to achieve involves a great deal of displacement [e.g. war, hunger,
then the process will be unstable and the outcome less predictable.

> We can't oppress the consumer of one
> part of the country to feed some joe shmo in another part - it is
> undemocratic!!  Instead, the Government should encourage relocation.

Presently in India we do just that- food prices are kept low by
mandating that a
certain percentage of the crop must be sold to the government at a
price' so that residents of urban areas can afford to eat. So we're
taxing farmers and farm workers, so that food remains affordable, so
that hungry
people don't start a revolution- and, btw, this, and the high urban
spending, does encourage relocation to cities.

> > The same argument applies to electric supply, and governments
> > do subsidize rural electrification- possibly because it is
> > socially desireable to provide an incentive for some people to
continue to
> live
> > in rural areas and grow food for everyone else even though there is
not an
> > immediate and tangible 'profit' that any accounting course could
help us
> > calculate, though I suppose we could dispense with this 'ultimate
> > and allow food prices to rise to the point that people move out of
> > cities and back to the villages and we revert to being an agrarian
> with no
> > use  for things like electricity, telephones, and technology in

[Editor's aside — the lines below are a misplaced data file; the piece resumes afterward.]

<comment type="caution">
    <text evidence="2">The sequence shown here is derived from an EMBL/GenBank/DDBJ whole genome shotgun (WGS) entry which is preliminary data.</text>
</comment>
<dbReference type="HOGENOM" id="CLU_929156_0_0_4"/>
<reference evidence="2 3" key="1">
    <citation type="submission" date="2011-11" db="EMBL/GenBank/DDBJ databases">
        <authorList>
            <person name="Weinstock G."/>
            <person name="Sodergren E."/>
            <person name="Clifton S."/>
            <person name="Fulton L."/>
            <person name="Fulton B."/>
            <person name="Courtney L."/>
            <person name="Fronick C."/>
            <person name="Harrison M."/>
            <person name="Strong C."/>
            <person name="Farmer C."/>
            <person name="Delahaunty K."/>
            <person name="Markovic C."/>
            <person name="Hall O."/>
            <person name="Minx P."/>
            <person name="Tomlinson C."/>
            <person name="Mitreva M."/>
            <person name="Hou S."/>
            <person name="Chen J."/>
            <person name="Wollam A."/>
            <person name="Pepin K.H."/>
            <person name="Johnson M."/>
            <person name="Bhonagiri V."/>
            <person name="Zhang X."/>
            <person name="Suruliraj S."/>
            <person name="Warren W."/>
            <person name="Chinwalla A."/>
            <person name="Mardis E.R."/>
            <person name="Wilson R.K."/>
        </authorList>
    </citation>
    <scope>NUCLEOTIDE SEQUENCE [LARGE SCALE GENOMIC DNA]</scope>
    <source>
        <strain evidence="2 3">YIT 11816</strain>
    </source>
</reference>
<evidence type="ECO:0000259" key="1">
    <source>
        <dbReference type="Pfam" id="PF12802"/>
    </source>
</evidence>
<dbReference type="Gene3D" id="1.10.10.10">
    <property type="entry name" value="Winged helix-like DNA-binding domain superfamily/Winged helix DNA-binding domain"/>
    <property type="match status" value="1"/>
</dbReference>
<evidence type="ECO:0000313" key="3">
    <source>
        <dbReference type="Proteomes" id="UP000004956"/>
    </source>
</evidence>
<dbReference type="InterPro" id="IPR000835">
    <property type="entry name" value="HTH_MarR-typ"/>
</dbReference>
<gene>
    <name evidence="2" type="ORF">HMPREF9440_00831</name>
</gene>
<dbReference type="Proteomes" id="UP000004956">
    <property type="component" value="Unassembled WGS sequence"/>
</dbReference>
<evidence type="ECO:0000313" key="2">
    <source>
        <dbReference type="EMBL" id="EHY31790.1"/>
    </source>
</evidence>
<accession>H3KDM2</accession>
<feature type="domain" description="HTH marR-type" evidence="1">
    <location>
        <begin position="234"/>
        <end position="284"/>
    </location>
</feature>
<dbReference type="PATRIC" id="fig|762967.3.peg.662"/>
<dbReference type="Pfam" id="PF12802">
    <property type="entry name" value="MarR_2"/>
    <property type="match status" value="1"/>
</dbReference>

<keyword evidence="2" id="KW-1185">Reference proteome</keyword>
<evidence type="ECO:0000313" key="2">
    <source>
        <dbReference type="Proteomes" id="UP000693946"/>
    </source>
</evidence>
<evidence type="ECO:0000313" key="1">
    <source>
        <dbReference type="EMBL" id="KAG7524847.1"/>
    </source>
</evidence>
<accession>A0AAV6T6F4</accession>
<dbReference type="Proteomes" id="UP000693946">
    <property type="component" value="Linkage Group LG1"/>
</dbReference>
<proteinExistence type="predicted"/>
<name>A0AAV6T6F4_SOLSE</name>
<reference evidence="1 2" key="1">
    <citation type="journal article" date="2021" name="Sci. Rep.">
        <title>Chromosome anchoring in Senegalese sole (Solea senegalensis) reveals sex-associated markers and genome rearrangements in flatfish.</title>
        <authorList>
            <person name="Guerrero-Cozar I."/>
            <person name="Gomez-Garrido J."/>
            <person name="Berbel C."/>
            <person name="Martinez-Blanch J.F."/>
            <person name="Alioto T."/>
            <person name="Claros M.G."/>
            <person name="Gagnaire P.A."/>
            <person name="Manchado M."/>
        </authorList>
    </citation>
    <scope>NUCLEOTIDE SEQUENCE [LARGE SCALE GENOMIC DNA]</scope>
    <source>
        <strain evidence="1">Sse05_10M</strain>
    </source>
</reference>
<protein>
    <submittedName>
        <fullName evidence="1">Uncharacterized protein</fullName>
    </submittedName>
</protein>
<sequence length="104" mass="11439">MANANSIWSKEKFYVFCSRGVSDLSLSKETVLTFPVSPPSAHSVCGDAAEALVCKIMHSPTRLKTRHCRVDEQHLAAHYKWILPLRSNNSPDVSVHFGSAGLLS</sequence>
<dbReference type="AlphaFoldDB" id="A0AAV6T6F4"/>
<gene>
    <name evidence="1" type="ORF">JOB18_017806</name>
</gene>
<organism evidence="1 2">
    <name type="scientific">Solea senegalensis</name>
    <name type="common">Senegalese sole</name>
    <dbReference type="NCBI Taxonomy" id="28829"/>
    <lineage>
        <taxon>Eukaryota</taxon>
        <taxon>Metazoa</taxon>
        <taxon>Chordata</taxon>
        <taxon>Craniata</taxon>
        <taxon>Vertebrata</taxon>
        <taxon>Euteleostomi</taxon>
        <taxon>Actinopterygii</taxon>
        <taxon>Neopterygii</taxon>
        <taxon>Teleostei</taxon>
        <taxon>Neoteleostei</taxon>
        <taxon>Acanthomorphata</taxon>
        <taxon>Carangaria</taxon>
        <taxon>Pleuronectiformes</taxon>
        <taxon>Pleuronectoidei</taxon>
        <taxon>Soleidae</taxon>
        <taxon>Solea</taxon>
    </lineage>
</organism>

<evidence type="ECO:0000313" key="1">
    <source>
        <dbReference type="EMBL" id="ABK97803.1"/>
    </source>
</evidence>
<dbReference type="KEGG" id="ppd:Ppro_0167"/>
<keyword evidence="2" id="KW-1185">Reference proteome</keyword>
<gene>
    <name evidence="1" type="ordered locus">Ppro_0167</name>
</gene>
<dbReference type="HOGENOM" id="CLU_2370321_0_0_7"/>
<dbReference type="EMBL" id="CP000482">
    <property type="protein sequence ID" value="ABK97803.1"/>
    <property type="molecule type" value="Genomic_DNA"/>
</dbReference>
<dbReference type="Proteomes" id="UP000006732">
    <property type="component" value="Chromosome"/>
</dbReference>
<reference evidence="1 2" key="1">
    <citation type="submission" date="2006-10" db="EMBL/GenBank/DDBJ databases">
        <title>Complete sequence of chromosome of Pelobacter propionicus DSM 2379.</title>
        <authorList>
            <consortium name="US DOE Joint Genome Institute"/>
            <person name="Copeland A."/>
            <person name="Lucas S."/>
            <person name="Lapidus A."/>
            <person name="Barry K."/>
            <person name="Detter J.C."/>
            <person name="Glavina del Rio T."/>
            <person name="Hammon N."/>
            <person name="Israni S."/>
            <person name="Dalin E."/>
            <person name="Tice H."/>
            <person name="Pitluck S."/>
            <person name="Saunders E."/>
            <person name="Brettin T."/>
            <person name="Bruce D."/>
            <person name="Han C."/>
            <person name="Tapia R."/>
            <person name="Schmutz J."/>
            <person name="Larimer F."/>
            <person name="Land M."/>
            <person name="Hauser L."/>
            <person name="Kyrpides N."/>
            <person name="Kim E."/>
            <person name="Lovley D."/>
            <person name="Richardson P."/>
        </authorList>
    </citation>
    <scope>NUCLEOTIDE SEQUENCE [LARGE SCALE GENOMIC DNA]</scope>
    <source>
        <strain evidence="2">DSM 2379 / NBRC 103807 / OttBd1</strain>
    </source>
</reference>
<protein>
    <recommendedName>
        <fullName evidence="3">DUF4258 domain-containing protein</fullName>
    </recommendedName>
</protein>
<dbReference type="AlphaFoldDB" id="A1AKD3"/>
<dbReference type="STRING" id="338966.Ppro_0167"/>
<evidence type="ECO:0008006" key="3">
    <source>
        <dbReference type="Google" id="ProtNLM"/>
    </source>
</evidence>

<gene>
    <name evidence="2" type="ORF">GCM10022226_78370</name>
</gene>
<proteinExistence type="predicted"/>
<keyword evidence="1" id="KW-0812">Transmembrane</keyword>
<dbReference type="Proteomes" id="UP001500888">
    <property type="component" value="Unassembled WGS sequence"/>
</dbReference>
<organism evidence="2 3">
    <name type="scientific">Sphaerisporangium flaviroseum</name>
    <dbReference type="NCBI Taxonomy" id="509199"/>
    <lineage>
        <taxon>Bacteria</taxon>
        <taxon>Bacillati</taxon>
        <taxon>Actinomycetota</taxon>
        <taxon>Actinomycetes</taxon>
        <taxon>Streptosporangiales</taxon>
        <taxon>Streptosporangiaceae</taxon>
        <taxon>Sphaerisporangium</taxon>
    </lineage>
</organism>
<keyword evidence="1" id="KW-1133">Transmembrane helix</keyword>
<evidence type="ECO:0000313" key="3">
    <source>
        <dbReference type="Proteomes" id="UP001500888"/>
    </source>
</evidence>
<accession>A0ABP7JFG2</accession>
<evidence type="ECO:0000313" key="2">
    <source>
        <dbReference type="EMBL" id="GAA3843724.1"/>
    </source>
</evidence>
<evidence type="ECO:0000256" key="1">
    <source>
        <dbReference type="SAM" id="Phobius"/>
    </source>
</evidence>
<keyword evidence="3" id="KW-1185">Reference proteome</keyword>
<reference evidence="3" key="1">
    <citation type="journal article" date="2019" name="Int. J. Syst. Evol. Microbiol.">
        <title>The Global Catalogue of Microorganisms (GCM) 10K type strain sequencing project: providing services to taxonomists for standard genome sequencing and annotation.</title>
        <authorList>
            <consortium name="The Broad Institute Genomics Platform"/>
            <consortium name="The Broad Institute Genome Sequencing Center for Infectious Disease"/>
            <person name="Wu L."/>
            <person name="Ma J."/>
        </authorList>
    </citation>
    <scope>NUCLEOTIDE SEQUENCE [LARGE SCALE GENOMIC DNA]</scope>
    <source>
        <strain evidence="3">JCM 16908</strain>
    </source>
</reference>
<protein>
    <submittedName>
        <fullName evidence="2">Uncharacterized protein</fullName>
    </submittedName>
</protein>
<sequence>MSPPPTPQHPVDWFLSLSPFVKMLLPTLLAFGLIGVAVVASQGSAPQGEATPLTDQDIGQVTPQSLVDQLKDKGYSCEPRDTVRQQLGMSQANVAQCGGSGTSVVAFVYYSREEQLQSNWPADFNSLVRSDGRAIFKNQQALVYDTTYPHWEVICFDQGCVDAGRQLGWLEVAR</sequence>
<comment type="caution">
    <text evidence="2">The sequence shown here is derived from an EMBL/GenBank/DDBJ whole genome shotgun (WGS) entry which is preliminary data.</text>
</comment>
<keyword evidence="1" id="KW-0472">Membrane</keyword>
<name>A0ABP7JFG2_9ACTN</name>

> >
>     Or simply encourage rapid expansion of infrastructure by
dismantling the
> self-serving license raj altogether.  No one has to live in caves

Not that I endorse licence raj, but I fail to see how 'rapid expansion
infrastructure' will happen in areas where it is unprofitable.

> Your argument for Government subsidies ignores the oppression and
> committed elsewhere.

If your ideal is no government action, then in your ideal world, food
prices would
be very high, reflecting the high wages to compensate poor quality of
involved in living a rural area. In getting from the current system to
that state,
thousands, perhaps millions would die of hunger. The price of even a
financial misfortune could easily end up in death by starvation.

> This kind of transfer of wealth has one flaw: it doesn't
> help create new wealth!  And hence, instead of the population growing
> wealthier, we see a gradual degeneration - trademark of socialism!!

I don't endorse the abuses of the power given to those who are supposd
to use it
to the ends of social stabilization, but at least part of building a
society is creating conditions that make it possible to restart after
that is where the the 'socialistic' safety net [based on wealth
paradoxically nurtures the entrepreneurial drive.

My point is that, at least sometimes, it does make sense for
governements to
intervene in commerce, as with food subsidies, and in the course of a
a governement's actions can soften or eliminate the misery and
dislocation that
social and technical transition bring about- [btw, that's what
capitalist tool
Greenspan keep professing to do so this would not seem to be an
socialist activity].